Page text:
Coleman Francis

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Coleman Francis
BeastofYuccaFlatts005.jpg
Coleman Francis in a cameo in his film The Beast of Yucca Flats
Born Coleman C. Francis
(1919-01-24)January 24, 1919
Oklahoma, U.S.
Died January 15, 1973(1973-01-15) (aged 53)
Hollywood, Los Angeles, California, U.S.
Cause of death
Arteriosclerosis
Resting place
Westwood Village Memorial Park Cemetery
Other names C. Francis
Colman Francis
Coley
Years active 1948–1973
Spouse(s) Barbara Francis

Coleman C. Francis (January 24, 1919 – January 15, 1973) was an American actor, writer, producer, and director. He was best known for his film trilogy consisting of The Beast of Yucca Flats (1961), The Skydivers (1963), Red Zone Cuba (1966), all three of which were filmed in the general Santa Clarita, California area and used preoccupation with light aircraft and parachuting, coffee or cigarettes serving as a prop or a center of conversation, and a vigilante-style gunning down of suspects without a trial to conclude the film as frequent motifs.

All three films have gained notoriety as a result of their appearances on Mystery Science Theater 3000, and have been often criticized for their abysmal production values, repetitive plot devices, murky picture quality, and stilted acting. Some critics have characterized Francis' films among the all-time worst, even suggesting that he may surpass Ed Wood's Plan 9 from Outer Space in terms of ineptitude.[1]

Life and career[edit]

Francis was born in Greer County, Oklahoma in 1919. He was the son of William C. Francis and Scytha Estes.

Sometime around the Great Depression he moved to Texas, then in the 1940s headed for Hollywood. He worked on several films during the late 1940s and 1950s without credit: Blondie's Reward, Scarlet Angel, The Girl in White, This Island Earth, She Couldn't Say No, Twilight for the Gods, and P. J. In 1958 came his first break in a credited role, Stakeout on Dope Street, where he played a detective. He went on to play minor parts in dozens of other films.

In 1961, he began writing, producing, and directing films, with the help of his friend, Anthony "Tony" Cardoza, a welder by trade. Francis started with The Beast of Yucca Flats. He went on to direct, write, and produce two other movies: The Skydivers, and finally Red Zone Cuba (Night Train to Mundo Fine). He appeared in Russ Meyer's 1965 film Motorpsycho, and his last work in the film industry was in 1970, when he played a drunk in Meyer's Beyond the Valley of the Dolls.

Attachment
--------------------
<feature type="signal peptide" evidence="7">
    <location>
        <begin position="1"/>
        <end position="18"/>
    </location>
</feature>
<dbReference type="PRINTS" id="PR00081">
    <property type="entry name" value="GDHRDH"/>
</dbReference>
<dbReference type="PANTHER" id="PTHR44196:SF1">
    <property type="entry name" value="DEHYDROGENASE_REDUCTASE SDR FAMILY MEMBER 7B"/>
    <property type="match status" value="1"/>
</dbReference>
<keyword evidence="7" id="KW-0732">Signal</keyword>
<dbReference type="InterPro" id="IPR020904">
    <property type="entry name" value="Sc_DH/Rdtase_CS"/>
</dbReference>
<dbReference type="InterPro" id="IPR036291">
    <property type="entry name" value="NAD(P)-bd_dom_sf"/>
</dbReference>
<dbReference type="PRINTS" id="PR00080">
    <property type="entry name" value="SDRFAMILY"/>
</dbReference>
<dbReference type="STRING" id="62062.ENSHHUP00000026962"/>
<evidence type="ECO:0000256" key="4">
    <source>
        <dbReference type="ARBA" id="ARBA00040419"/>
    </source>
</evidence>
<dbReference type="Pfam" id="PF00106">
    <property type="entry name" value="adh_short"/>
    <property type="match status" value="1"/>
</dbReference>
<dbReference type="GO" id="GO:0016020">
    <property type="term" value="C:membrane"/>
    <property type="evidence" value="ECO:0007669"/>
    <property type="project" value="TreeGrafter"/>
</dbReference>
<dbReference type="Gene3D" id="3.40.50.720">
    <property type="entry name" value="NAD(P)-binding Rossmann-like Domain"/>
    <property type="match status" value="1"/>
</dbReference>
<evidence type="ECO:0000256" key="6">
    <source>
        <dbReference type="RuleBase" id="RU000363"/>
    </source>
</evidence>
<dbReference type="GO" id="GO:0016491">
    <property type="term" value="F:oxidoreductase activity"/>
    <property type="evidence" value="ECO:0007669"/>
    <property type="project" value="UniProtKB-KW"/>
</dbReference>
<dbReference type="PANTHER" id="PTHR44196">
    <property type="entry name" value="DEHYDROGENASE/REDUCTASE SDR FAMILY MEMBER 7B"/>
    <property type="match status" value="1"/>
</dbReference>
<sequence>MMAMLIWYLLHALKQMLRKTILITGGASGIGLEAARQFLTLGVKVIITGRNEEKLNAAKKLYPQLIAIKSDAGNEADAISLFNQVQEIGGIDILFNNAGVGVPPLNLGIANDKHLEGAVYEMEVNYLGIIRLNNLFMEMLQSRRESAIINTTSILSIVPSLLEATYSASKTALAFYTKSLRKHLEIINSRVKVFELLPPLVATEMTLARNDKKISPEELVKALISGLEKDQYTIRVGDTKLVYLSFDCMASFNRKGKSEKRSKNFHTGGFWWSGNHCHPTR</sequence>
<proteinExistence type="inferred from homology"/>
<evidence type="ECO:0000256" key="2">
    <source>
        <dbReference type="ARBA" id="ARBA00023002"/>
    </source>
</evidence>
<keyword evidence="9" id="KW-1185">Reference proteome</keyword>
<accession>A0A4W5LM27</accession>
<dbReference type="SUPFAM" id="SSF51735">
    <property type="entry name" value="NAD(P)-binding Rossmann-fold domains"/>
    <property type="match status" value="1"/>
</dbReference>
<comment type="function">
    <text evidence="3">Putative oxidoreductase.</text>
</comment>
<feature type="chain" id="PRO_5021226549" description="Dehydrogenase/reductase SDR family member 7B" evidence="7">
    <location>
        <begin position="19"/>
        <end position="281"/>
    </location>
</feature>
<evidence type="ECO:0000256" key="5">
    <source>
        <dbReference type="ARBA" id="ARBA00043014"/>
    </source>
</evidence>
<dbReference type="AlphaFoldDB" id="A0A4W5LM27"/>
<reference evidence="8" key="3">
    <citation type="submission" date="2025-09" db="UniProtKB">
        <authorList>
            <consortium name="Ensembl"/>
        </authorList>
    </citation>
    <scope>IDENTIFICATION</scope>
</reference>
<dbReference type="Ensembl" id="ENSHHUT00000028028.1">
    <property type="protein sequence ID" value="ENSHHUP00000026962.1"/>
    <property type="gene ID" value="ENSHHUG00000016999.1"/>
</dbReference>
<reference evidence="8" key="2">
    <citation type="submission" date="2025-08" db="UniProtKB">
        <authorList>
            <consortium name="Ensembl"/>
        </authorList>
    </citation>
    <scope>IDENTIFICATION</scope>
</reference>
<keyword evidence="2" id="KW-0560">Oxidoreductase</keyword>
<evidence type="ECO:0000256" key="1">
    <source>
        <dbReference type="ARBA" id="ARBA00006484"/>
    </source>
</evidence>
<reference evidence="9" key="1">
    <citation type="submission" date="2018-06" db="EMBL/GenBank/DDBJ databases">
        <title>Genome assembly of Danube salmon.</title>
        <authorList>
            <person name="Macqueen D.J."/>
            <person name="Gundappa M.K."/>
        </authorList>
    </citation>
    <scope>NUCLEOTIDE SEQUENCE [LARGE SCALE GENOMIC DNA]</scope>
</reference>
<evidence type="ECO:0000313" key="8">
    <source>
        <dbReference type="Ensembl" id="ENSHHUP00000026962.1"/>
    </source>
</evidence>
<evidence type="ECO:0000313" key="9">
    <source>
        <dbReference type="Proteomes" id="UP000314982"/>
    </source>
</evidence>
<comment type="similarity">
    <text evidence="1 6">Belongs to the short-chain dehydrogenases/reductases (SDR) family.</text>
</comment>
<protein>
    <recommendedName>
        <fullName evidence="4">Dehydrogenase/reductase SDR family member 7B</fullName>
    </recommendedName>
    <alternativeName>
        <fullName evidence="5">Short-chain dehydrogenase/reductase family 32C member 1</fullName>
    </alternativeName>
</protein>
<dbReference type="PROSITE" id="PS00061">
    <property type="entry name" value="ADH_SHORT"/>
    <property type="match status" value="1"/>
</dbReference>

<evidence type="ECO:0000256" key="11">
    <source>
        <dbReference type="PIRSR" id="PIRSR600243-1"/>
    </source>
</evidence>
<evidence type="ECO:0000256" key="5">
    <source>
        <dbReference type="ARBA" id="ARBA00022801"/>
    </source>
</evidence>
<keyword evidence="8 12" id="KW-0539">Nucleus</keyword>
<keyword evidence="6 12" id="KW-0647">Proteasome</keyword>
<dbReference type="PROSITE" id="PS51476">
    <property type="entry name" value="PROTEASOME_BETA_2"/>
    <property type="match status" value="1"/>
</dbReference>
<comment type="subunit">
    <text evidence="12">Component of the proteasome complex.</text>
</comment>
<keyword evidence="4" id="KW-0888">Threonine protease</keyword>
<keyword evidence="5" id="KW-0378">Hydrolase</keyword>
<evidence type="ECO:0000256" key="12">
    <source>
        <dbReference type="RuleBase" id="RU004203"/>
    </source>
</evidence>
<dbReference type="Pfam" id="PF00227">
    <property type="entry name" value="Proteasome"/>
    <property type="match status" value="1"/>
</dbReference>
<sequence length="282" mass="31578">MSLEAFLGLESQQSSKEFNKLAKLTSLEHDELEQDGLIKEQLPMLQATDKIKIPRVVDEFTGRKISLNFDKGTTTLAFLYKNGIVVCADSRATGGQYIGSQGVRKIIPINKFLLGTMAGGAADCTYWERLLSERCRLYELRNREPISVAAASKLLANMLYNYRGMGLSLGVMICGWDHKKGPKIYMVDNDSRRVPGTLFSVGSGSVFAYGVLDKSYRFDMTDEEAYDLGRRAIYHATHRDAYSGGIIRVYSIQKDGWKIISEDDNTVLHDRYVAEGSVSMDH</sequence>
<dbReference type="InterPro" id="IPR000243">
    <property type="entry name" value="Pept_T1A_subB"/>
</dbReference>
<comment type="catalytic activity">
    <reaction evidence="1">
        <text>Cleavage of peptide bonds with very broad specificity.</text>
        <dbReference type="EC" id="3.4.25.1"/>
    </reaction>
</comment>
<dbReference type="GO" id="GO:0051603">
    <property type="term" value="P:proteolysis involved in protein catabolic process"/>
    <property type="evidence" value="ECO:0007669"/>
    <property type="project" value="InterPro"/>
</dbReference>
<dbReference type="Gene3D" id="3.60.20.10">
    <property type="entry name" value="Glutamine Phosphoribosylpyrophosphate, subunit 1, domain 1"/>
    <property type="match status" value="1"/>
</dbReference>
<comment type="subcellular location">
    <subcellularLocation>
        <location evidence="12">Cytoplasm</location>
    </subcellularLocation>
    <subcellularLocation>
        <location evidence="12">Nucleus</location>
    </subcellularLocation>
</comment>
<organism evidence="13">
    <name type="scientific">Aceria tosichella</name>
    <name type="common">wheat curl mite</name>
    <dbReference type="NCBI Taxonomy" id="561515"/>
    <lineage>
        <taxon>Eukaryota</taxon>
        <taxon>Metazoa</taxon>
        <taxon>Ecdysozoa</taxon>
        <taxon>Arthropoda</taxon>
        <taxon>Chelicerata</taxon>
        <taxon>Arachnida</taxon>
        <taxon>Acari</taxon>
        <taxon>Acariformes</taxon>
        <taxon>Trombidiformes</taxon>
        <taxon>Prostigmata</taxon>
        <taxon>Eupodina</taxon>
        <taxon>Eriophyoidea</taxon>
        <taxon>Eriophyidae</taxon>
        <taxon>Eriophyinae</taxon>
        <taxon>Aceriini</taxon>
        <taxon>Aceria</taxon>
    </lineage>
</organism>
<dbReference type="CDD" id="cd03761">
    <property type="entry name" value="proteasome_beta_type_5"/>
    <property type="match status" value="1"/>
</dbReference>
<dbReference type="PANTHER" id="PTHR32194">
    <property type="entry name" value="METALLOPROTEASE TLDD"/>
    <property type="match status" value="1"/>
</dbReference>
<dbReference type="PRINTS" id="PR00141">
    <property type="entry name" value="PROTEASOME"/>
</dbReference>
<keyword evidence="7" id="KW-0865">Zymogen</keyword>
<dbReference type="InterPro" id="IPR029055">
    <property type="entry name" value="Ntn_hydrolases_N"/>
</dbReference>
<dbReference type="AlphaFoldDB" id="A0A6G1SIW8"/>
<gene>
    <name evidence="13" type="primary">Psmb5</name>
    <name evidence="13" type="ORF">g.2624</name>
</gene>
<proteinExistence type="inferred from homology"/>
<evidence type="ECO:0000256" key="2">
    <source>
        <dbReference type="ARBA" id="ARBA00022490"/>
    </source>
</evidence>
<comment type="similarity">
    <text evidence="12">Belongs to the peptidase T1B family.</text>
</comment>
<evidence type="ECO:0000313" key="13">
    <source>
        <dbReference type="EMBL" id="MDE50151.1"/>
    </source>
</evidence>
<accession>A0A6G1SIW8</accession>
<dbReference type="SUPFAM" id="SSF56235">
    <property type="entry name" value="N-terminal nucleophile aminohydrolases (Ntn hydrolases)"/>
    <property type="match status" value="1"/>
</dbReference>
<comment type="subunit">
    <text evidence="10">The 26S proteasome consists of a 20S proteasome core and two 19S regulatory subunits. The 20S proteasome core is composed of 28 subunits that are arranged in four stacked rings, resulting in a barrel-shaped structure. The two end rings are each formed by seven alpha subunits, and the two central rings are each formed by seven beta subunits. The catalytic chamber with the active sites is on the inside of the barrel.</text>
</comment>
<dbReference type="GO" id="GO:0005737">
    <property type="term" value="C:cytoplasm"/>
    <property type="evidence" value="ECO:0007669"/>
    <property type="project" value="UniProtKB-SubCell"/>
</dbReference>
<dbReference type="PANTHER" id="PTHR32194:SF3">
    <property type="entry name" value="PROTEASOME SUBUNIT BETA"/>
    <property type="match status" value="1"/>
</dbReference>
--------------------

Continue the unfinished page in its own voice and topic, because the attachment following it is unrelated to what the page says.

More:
He married Barbara Francis and had two sons, Alan Francis and Ronald Francis, both of whom appeared in the films he directed. In addition, he was the uncle of Rebecca Marlow as well as the great uncle of Stephanie Francis Lee.

Death[edit]

Francis died in California on January 15, 1973 at the age of 53. Though arteriosclerosis is listed as the official cause of death, Cardoza says Francis' body was found in the back of a station wagon at the Vine Street Ranch Market with "a plastic bag over his head and a tube going into his mouth or around his throat".[2]

Francis is interred at the Columbarium of Remembrance in the Westwood Village Memorial Park Cemetery in Los Angeles.

Legacy[edit]

Instead of fading into the annals of cinema history, in 1994 his films gained cult status after being featured on Mystery Science Theater 3000. All three films that he directed, wrote and produced have been featured on the show.

Filmography[edit]

Actor (films)[edit]

  • Blondie's Reward (uncredited, 1948)
  • The Girl in White (1952)
  • Scarlet Angel (uncredited, 1952)
  • Killers from Space (uncredited, 1954)
  • She Couldn't Say No (uncredited, 1954)
  • This Island Earth (uncredited, 1955)
  • The Phantom Stagecoach (uncredited, 1957)
  • Stakeout on Dope Street (1958)
  • Twilight for the Gods (uncredited, 1958)
  • T-Bird Gang (1959)
  • The Jailbreakers (1960)
  • Spring Affair (1960)
  • Cimarron (uncredited, 1960)
  • The Beast of Yucca Flats (uncredited, 1961)
  • The Skydivers (uncredited, 1963)
  • The Thrill Killers (uncredited, 1964)
  • Lemon Grove Kids Meet the Monsters (1965)
  • Motorpsycho (1965)
  • Red Zone Cuba (1966)
  • The Last American Hobo (1967)
  • P.J. (uncredited, 1968)
  • Body Fever (1969)
  • The Dirtiest Game (1970)
  • Beyond the Valley of the Dolls (1971)

Actor (television)[edit]

Director[edit]

References[edit]

External links[edit]